The district is something of a ghost these days — buildings that once were home to the city’s breweries, some empty, some gone, just an historic whisper. Those that remain stand among barely intermittent housing and a collective memory.
The Over-the-Rhine Brewery District is generally the area that was developed north of Liberty Street, an industrial megalopolis at the time, a short distance away from the beer gardens and more densely-populated areas of Vine Street and other places that catered to the German immigrants of the mid-19th and early 20th centuries.
The area hasn’t been so much neglected as forgotten. In the past few years, the focus by 3CDC and other developers has been on southwest Over the-Rhine, the area around Vine Street at 13th Street and beyond, as well as the area around Music Hall and Washington Park.
The focus is now expanding. Brewery District Community Urban Redevelopment Corporation (CURC) is concentrating on that part of the neighborhood north of Liberty, incorporating Findlay Market and extending north to McMicken Avenue and the foothill of Clifton Heights.
That was the goal behind the design charrette held Jan. 17 at the Art Academy of Cincinnati in Over-the-Rhine, organized by a number of groups that included the Architectural Foundation of Cincinnati, American Institute of Architects Cincinnati chapter, the Art Academy and Brewery District CURC.
More than 100 people — including architects, planners, residents from the neighborhood and beyond, college students and developers — attended the day-long charrette, organized into work sessions led by architects and planners.
“We looked at and brainstormed different ideas for the Brewery District to really come back as a true mixed-use, urban and transit-oriented neighborhood,” says Steven Hampton, executive director of the Brewery District CURC. “You would live there, you work there, you buy your goods there, you’re entertained there.”
The idea is animated by the proposed streetcar route that would connect downtown Cincinnati with Clifton Heights and zoning that permits residential and light industrial to co-exist.
“I think you can have a lot more dynamic urban lifestyle by having all uses mixed,” says Michael Moose, an architect who chaired the charrette. “And we don’t want all this energy to be just turned into a report that sits on a shelf. We are going to take all the plans and suggestions and put together one plan with alternatives and present that to the city and other developers.”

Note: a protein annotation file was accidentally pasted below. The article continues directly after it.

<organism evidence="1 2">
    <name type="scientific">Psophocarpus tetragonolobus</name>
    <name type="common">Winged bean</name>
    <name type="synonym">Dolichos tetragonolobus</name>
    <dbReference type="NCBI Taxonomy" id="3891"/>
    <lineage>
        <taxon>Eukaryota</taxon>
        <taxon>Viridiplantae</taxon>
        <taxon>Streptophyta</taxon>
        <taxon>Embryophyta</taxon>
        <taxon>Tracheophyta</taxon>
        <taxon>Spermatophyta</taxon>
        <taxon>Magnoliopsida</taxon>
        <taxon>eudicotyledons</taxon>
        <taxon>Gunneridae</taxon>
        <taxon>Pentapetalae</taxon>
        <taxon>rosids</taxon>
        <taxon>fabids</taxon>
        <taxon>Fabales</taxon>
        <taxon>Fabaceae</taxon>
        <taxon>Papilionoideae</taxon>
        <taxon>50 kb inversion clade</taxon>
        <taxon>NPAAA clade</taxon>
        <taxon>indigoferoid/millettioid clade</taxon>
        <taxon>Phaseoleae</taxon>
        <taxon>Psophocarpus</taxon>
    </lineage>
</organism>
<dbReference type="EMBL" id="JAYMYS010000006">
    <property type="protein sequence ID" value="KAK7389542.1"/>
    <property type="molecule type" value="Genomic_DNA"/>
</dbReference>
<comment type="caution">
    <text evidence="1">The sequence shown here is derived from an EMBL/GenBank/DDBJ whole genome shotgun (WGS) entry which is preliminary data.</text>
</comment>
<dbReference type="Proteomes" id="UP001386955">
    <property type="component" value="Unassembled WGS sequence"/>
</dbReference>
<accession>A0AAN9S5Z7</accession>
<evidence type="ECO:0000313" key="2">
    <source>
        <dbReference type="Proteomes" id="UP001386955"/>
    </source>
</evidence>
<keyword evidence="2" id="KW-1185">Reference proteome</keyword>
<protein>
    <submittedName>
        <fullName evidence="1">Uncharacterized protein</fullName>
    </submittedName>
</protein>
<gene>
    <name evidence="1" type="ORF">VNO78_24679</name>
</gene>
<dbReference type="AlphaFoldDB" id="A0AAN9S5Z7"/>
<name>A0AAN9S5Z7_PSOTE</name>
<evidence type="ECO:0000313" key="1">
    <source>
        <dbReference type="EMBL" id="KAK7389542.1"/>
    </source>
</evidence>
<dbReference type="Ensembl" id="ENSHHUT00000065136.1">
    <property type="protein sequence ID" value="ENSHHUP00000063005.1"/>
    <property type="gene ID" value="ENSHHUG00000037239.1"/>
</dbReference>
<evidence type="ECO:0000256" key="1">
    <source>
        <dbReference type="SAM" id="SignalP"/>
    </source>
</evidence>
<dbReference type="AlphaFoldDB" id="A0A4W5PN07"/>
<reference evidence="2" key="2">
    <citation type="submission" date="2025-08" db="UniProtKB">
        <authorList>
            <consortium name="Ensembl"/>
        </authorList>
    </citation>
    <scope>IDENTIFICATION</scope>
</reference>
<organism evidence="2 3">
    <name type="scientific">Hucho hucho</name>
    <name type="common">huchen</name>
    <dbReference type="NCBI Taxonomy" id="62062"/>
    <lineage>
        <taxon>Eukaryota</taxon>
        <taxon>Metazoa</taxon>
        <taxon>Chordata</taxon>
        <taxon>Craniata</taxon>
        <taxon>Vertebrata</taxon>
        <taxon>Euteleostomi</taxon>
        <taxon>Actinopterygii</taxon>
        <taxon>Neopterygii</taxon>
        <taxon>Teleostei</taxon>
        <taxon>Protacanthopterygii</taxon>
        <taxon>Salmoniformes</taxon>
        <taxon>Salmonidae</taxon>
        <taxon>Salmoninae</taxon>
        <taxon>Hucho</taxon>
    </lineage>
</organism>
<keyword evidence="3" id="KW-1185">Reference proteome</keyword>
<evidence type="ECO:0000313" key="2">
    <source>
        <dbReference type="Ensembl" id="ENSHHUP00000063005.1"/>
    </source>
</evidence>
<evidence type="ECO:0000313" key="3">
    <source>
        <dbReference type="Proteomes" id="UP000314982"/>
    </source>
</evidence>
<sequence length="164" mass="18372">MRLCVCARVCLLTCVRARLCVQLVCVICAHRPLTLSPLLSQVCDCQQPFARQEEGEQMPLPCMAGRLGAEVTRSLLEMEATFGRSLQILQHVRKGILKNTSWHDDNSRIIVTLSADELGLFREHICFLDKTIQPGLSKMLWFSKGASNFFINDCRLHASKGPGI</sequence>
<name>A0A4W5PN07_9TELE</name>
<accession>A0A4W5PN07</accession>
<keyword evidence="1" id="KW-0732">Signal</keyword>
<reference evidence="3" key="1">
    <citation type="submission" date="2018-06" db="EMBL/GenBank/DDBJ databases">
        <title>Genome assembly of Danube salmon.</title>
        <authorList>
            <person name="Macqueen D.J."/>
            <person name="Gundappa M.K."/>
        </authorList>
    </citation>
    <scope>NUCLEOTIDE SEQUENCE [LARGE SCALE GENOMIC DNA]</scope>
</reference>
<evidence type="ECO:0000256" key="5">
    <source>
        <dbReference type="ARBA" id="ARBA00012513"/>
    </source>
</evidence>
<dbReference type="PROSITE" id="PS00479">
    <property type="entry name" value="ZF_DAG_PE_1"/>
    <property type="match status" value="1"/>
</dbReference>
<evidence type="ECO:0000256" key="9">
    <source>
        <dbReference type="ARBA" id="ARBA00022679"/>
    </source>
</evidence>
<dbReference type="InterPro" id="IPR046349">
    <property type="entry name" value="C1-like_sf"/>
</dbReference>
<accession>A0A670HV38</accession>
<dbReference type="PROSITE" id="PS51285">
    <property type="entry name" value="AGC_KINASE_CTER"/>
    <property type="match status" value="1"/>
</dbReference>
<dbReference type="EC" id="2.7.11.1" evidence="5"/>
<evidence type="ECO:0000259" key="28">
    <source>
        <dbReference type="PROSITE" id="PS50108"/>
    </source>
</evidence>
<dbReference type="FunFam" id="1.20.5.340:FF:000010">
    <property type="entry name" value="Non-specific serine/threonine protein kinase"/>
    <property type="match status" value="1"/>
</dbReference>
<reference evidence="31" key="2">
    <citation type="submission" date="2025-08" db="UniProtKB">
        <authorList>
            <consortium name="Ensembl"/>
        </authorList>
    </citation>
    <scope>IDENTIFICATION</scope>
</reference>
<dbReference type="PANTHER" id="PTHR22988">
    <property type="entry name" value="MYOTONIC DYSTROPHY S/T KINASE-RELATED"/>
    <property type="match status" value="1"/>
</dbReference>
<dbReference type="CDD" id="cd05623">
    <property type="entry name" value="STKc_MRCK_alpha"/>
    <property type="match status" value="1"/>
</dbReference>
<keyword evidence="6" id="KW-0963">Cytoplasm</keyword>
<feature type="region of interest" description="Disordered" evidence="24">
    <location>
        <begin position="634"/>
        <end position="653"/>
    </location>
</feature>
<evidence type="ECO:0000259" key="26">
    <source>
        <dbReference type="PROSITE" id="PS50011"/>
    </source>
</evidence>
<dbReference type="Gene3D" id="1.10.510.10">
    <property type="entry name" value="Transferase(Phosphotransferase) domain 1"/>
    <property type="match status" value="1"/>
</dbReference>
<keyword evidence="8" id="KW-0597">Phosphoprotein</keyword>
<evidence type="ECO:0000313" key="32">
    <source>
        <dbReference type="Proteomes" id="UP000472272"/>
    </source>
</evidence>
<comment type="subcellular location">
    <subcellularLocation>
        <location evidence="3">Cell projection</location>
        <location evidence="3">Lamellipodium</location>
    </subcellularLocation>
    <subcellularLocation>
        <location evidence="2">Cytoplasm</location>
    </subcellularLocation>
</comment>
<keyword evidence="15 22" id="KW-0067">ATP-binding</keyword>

Sue Ann Painter, executive director of the Architectural Foundation of Cincinnati, seconds that thought.
“One goal is to keep it alive and have results come out of it, so it’s not just an academic exercise,” she says. “We want to get the city and county to pay attention, get developers interested in doing projects in Over-the-Rhine.”
The city and this neighborhood have a rich history of breweries, although that history ended in Over-the-Rhine a half-century ago when Red Top Brewing Company went out of business in 1957, according to the Brewery District.
In 1870 there were 36 breweries in the Cincinnati area, according to the District, with 15 located in Over-the-Rhine and another three in neighboring West End.
“Over the years, the majority of brewery buildings (in the city) were torn down or left to ruin,” according to the Brewery District Web site. “Approximately 47 buildings from 14 different breweries still remain in Over-the-Rhine and the West End today.”
Julie Fay has lived in Over-the-Rhine since 1993 and lived in Mount Auburn for six years before that. She’s the proprietor of Urban Eden, which sells contemporary crafts and fine art, as well as the Iris Book Café, which emphasizes local produce, bread and meat. “We’re very local,” she says.
Fay spent the day at the charrette.
“I’m involved in the neighborhood, have rehabbed buildings here,” she says. “We need to focus on what’s going to bring development to our neighborhood. Not only to our neighborhood, but to our city. Economic development is very important.”
“We had a great discussion in the group I led at the charrette,” Hampton says. “We spent the first two hours talking about ideas before even doing drawings on paper. The great thing about a charrette is that you pull out ideas that might not have come to surface any other way.
“One of the challenges in an historic neighborhood besides rehabilitating his- toric buildings is that you have, unfortunately, a lot of vacant lots where buildings have been lost. One of the challenges is designing in-fills that respect but don’t just mimic what was there.”
One of the keys to developing the Brewery District is the proposed streetcar route, Hampton says, which would give the district not only that connector but also a lingering sense of history.
“The real point of this is to take this to the city, to developers and show them the potential is there,” he says. “We help the entire city by repopulating that neighborhood and bringing it back, not to mention the historical and cultural importance of the neighborhood.”
“It will make this a vital community, a cosmopolitan thing,” Moose says. “It’s part of the new urbanism.”
Both he and Hampton say the next step is to distill the charrette ideas and suggestions into one plan, perhaps with alternatives, call for another meeting to present the plan and gather further input from the participants and the neighborhood. At some point after that, they would approach city leaders.
“We’ll probably have a public event in the next month or two and present our findings,” Hampton says.